By Kate Lawless
The Road Home Program Manager Dominique Christian is beginning her next project: adding magazine work to her repertoire of local advocacy. Christian recently secured $100,000 in funding from the Madison Metropolitan School District (MMSD) to create a youth-focused magazine that employs, mentors and empowers teens in their interest in journalism and multimedia projects.
“We have to be more creative as adults to find ways to engage with the youth. So I thought to myself, what better way than a youth magazine?” says Christian.
After receiving a federal grant of $18.9 million, MMSD requested program proposals from staff and the community, allocating $9.5 million to the Big Ideas campaign. Some of the funds will be used to update classrooms and school resources, but the rest went to the Big Ideas campaign to support endeavors like Christian’s magazine.
After a competitive application process, Christian was one of only a few individuals asked to give a three-minute pitch of their idea and succeeded in securing the $100,000 grant that she will use to create a magazine to “give exposure to Black youth specifically, and youth from marginalized communities and expose them to different professions that are out there in the world.”
The magazine will cover entertainment, arts, music and fashion, and give teens the opportunity to interview and be interviewed to promote the talents of Madison youth. Christian also wants to connect with schools and local businesses to relate magazine content back to coursework, youth employment and community resources.
Well before receiving funding, Christian had already started doing research by surveying Madison-area youth on what they would be interested in reading about.
“Before I wanted to move forward with this idea of a magazine, I needed to figure out a way to get the youth voice involved … I wondered if this would be sustainable, and if so, what topics are the youth interested in?” says Christian.
Christian also sent the survey to kids who are currently serving time in juvenile correction centers to make sure their needs and interests would be served.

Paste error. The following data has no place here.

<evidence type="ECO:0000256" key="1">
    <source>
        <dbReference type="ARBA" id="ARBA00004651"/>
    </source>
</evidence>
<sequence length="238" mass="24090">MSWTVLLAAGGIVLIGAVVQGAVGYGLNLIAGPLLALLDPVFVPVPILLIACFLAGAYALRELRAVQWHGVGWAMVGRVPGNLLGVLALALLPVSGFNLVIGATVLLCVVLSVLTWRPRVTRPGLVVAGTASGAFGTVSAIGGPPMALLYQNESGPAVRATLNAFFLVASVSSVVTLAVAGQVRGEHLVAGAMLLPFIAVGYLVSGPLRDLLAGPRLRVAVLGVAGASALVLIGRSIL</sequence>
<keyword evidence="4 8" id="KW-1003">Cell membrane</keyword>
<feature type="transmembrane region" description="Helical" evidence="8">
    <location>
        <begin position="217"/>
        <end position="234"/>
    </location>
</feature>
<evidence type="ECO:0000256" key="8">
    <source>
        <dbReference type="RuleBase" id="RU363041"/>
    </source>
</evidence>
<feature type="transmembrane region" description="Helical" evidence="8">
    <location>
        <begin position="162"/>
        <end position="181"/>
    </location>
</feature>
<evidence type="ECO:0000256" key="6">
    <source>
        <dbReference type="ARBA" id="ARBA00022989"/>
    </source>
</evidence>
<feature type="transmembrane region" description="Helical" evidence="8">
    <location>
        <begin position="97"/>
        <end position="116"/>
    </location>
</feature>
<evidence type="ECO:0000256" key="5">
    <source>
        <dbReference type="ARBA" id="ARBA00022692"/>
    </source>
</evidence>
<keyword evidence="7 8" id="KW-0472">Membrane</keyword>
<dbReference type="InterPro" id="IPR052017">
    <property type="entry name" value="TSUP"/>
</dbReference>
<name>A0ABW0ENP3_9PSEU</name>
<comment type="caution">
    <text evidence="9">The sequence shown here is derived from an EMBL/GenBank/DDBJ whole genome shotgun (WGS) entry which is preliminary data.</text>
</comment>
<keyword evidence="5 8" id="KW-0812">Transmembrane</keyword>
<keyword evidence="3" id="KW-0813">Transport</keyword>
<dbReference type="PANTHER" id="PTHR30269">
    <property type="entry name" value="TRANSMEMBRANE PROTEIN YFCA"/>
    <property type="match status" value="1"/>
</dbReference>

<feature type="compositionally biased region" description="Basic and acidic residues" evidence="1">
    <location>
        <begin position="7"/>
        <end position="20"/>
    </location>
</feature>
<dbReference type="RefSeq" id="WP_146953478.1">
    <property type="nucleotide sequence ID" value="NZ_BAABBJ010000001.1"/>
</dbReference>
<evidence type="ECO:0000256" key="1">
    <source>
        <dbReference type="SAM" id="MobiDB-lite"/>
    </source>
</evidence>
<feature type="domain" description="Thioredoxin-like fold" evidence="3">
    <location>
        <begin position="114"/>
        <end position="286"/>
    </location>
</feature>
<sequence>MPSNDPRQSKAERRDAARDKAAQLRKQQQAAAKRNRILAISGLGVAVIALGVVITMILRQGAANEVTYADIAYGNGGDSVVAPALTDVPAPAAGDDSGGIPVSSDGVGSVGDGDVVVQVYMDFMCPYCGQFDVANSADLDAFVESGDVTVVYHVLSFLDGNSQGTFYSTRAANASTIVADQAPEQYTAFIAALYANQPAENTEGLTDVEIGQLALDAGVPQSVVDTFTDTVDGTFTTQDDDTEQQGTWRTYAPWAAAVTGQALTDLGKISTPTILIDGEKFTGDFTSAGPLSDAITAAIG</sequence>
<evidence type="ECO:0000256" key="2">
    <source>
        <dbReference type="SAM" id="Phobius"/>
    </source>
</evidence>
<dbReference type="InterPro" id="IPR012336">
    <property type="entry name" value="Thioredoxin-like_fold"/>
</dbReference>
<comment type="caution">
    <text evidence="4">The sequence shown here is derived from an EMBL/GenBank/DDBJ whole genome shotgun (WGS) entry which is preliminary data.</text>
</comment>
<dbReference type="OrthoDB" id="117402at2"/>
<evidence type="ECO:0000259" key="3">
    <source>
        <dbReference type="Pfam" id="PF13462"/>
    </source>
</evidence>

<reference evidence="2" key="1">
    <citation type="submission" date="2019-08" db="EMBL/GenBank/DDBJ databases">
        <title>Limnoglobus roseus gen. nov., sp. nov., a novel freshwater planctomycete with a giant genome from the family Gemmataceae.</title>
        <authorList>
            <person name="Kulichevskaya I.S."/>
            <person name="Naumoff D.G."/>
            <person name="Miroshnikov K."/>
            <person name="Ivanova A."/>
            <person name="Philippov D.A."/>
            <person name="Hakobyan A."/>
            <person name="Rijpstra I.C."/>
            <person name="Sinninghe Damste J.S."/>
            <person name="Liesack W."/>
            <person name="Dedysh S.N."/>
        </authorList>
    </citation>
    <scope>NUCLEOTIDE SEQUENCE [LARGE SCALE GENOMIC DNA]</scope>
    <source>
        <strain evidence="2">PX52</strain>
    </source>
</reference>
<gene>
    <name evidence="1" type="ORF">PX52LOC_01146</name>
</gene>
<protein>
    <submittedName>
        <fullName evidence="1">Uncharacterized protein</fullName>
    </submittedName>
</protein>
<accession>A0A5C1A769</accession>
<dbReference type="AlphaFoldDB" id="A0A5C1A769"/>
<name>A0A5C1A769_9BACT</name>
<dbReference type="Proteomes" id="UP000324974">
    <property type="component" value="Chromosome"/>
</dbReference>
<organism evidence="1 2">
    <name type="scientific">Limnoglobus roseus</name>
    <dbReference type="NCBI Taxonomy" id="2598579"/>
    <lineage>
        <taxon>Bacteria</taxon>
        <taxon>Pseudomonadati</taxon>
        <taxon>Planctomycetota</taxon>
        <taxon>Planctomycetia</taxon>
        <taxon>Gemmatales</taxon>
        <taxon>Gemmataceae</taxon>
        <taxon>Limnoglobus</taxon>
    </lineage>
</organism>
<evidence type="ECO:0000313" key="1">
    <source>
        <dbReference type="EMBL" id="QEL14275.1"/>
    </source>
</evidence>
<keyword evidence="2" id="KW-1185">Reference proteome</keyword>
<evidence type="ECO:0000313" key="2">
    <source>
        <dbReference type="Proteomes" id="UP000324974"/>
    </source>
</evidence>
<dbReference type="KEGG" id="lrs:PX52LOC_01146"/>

“I think that for me as an adult working within that system and having experienced that juvenile system … it’s important for us that we not ignore that they still have a voice … and that the crime they committed as a child should not indebt them to society for the rest of their lives,” says Christian.
The survey found that not only are Madison’s youth interested in a magazine, but they’re interested in cultivating and finding resources that connect them to the community.
“[Respondents] were extremely interested in community resources, especially when it came to housing, jobs … stuff surrounding birth control, STDs or STIs,” says Christian.
Christian cites a disconnect between personal networks and larger community networks as the reason teens are so interested in these resources. While they may have access to community support and events, they just don’t know enough about them to take advantage.
“I really want to make sure the youth are involved in the community, but also that the community goes to the youth so that they can know we are here for them,” says Christian.
And Christian is firm that she wants to provide paid opportunities within the publication.
“I never want any youth in our community to provide any work for free. This money is going to go toward me being able to financially support the youth, and efforts to combat our growing youth homelessness population.” says Christian. “Their time and their abilities, all of those things are worthy. And so you pay the youth for the service they are going to be giving.”
And not only does she intend to pay her staff, Christian also hopes to provide mentorship to these students from local professionals, to train them and hone their talents in all areas of magazine work.
“I want to use the magazine to expose them to the world of journalism and what it means to learn how to code and utilize a computer, and financial literacy and all of those things, but to also show the Madison area that yes, we do have some youth that engage in harmful activity, but we also have youth that are doing amazing things in our community and in our schools.”